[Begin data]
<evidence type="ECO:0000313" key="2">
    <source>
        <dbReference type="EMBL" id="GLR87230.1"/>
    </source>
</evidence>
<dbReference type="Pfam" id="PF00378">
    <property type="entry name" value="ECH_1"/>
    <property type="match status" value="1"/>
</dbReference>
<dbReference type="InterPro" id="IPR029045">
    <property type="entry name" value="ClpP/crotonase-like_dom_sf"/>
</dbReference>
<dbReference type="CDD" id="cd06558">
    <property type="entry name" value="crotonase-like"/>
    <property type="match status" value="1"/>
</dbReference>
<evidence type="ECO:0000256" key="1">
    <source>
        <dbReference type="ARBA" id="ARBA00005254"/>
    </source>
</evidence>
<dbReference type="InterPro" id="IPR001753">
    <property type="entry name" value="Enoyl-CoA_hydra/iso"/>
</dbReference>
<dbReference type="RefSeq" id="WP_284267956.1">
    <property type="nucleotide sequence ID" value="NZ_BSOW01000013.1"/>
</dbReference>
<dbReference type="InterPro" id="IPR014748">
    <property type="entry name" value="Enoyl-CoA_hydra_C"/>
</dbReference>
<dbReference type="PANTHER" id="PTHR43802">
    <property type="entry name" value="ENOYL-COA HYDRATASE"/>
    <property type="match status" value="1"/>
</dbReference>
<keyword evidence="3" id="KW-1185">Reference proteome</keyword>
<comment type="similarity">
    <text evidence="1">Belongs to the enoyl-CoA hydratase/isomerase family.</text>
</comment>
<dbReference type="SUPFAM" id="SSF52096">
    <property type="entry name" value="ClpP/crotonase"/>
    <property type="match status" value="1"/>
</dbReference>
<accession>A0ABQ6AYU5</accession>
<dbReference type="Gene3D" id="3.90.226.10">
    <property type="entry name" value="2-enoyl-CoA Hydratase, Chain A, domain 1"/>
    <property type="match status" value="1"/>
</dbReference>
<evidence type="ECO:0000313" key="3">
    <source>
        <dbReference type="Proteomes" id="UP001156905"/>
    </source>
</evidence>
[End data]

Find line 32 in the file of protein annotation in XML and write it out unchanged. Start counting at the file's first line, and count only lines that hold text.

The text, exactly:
    <property type="entry name" value="ENOYL-COA HYDRATASE"/>